Everyone, it seems, has a solution for what ails the Milwaukee Bucks.

Everyone except the Bucks, that is.

But with Milwaukee facing a particularly challenging offseason even by its standards, some want the Bucks to blow up their roster and start over. Some want them to let their backcourt of Brandon Jennings, Monta Ellis and J.J. Redick walk. Some want two of the three back. Some want one.

Some want coach Jim Boylan fired (congrats, you’ll get your wish). Some want general manager John Hammond fired (sorry, he just signed an extension). Still others want Herb Kohl to sell the team (what, the Seattle Bucks sounds good to you?).

With all the free advice the Bucks are getting, they don’t need much more, but here’s my singular wish for Wisconsin’s NBA franchise:

Pick a plan, any plan. Then stick with it.

In addition to the usual lackadaisical defense and selfishness on offense, the Bucks once again were guilty of waffling as a franchise this season. They appeared to be building a young roster for the future, but at some point they decided making the playoffs as an eighth seed and serving as a first-round playoff appetizer for the defending champion Miami Heat was a better option.

That mid-season panic attack has left the franchise’s decision-makers in a pickle. They can’t attract or keep good enough players to challenge the NBA’s elite teams and they can’t go back to square one and start rebuilding because they need a new arena.

This season’s attempt to make the playoffs at all costs looked like a bad idea at the time, and that’s exactly how it turned out. Trading away promising young forward Tobias Harris for a two-month rental on the overrated Redick is precisely the reason why franchises like Milwaukee are perpetually mediocre, or worse.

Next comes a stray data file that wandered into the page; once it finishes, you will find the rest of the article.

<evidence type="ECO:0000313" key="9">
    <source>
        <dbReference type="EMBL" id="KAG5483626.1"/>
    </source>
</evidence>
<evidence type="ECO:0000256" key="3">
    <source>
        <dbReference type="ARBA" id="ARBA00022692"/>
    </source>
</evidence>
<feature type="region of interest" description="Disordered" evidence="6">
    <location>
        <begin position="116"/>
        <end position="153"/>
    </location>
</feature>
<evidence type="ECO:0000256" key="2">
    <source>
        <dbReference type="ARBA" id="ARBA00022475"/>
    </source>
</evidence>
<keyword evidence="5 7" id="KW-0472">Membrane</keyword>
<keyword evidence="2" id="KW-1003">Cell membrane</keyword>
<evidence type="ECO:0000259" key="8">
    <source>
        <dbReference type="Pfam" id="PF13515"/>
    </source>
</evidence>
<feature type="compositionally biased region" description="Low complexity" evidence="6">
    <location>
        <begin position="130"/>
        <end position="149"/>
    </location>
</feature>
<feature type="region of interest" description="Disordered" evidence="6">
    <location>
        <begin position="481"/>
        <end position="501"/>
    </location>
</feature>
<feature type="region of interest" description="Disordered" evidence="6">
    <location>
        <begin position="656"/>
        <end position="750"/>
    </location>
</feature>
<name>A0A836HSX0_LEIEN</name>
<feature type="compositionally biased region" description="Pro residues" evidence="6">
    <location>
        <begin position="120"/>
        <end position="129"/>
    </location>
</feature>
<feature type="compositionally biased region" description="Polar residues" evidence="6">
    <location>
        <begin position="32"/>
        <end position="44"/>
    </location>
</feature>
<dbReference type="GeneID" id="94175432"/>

Fans get angry with the Green Bay Packers and Milwaukee Brewers for building almost exclusively through the draft, but at least those franchises have a plan, one they deviate from only in special-needs situations. The Bucks were in eighth place when they acquired Redick and, as expected, never made a run to improve their status and escape certain elimination by the Heat. Now Redick is an unrestricted free agent.

The Bucks got a bounce when Boylan replaced Scott Skiles as coach in January, winning eight of 11. The Redick trade in February gave them another bounce as they went 6-2. In all other regular-season and playoff games, however, Milwaukee was 24-43. The bottom line is the Bucks weren’t a very good team, certainly not good enough to trade away a potential long-term starter for a four-and-out playoff appearance that won’t be remembered a year from now.

The Bucks do have a few solid building blocks for the future in big men Larry Sanders, John Henson and Ersan Ilyasova. But that frontline would look so much more promising with Harris at the small forward spot.